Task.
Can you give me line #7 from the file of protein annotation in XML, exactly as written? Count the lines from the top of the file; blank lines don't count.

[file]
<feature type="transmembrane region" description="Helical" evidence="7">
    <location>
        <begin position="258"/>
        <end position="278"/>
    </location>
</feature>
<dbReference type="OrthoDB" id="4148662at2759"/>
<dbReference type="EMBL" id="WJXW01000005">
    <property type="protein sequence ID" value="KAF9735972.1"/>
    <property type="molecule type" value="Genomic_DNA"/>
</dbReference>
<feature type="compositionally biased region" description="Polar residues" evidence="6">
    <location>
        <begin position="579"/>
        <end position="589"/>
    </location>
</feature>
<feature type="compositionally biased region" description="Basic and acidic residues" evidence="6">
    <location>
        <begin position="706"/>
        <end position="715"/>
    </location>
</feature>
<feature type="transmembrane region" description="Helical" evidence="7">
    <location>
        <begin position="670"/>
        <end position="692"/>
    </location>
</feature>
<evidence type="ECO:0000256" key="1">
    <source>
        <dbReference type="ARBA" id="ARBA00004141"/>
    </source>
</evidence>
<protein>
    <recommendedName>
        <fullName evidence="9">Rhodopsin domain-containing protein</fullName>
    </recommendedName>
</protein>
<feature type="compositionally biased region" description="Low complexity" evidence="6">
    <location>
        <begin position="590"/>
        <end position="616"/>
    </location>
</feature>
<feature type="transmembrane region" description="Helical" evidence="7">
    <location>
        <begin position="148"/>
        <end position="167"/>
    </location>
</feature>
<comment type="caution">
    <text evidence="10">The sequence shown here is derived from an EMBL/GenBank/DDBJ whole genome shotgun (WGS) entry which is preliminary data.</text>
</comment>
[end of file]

<dbReference type="OrthoDB" id="4148662at2759"/>